How to use this powerful business network to your best advantage.
Updated 19 August 2016
Chances are you’ve already signed up to LinkedIn but are you using it to its full potential?
At last count, 433 million professionals connect on LinkedIn worldwide, but it is much more than a job-seeking website.
Savvy professionals are leveraging numerous other opportunities, such as networking, generating sales leads, building their personal brand and of course, recruitment.
It all starts with a profile and, according to LinkedIn, users with complete profiles are 40 times more likely to receive different types of opportunities.
A LinkedIn profile should contain your industry and location, a short summary or introduction, your experience, a minimum of three skills and a headshot that suits your profession.
“People simply do not invest enough time in creating their profile,” says Cameron Davidson, head of talent sourcing AsiaPacific for recruitment agency Hudson.
To make the most of your profile, LinkedIn recommends having a minimum of 50 connections. And remember, quality is much more important than quantity.
Julie O’Brien, senior adviser at Queensland Treasury Corporation, uses LinkedIn to stay in touch with former colleagues.
“LinkedIn is a fantastic way to stay connected, to see where people end up and send messages without needing current work email addresses,” she points out.
O'Brien recommends building connections with people based on common professional interests, colleagues and areas of expertise.
The composition of your network is what really counts, she adds.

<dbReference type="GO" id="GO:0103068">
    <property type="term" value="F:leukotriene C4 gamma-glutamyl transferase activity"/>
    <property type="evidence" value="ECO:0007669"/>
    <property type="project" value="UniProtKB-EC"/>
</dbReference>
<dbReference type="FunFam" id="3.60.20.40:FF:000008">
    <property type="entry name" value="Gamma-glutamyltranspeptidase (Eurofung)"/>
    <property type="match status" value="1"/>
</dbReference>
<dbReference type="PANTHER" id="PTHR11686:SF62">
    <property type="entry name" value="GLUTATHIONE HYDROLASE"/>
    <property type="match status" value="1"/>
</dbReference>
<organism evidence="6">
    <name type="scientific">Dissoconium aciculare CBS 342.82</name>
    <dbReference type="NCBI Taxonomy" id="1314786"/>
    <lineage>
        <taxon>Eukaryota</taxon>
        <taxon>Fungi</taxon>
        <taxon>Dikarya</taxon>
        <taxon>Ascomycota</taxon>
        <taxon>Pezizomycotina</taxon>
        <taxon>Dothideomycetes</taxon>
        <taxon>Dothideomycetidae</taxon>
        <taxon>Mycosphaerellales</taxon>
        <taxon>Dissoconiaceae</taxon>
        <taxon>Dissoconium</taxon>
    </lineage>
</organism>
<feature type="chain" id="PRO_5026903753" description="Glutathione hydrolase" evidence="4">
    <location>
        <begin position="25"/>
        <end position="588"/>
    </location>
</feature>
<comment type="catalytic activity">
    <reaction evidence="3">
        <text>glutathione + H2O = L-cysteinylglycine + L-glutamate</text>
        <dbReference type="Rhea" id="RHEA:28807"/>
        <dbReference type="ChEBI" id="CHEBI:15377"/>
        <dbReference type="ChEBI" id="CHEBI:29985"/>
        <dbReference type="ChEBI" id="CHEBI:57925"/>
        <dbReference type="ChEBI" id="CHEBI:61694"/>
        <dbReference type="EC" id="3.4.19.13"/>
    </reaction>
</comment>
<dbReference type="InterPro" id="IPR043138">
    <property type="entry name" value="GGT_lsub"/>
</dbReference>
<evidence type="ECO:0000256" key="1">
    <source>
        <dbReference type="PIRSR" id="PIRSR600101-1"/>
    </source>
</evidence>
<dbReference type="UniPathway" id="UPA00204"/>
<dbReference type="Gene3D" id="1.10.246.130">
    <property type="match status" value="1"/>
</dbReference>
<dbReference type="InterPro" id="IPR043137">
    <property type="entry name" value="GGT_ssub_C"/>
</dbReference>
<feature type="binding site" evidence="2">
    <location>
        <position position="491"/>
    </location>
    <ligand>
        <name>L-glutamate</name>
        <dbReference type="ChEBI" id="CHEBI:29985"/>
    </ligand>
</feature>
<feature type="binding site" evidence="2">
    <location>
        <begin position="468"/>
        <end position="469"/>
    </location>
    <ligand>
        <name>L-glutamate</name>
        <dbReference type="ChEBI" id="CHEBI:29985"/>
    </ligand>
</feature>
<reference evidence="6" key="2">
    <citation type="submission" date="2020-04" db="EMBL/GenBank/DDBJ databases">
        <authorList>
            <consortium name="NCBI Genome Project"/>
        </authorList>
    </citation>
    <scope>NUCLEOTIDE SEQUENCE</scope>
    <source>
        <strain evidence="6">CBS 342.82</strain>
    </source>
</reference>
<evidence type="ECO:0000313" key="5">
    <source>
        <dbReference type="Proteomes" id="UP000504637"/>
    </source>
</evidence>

“There is no point in ‘collecting’ connections on LinkedIn if they add no value to what you do.”
When it comes to inviting others to connect with you, context can be very important.
If you have only met once – or not at all – add a short note to the invitation explaining the reason why you would be a valuable connection.
Not not sure how to find people? Wayne Healy, managing director of PKF Lawler in Perth, recommends using the “People You May Know” option for suggestions.
“I also search LinkedIn for someone I might have just met in a meeting or at a function,” he says.
With the basics in place, the next step is to leverage LinkedIn to start building your personal brand.
“The more active your are on LinkedIn, the more engaged your network is going to be and the more front of mind you become,” Davidson says.
LinkedIn’s publishing platform is also ideal for those who want to share opinions on professional topics.
“It has flipped blogging on its head by giving you an audience to blog to rather than endlessly trying to attract followers,” Davidson adds.
However, for those who may be less creativity inclined, you can still share knowledge and join a conversation.
For example, O’Brien proactively searches for information on workplace motivation, leadership insights, and regularly shares updates.
“Being an active CPA, it is also a good way to highlight upcoming events to my network,” she says.
You can also follow “Influencers” and companies and participate in groups.
“The activity I find most satisfying with LinkedIn is to making comments about what is going on in our business or my own professional world,” Healy says.
This article is from the October 2014 issue of INTHEBLACK.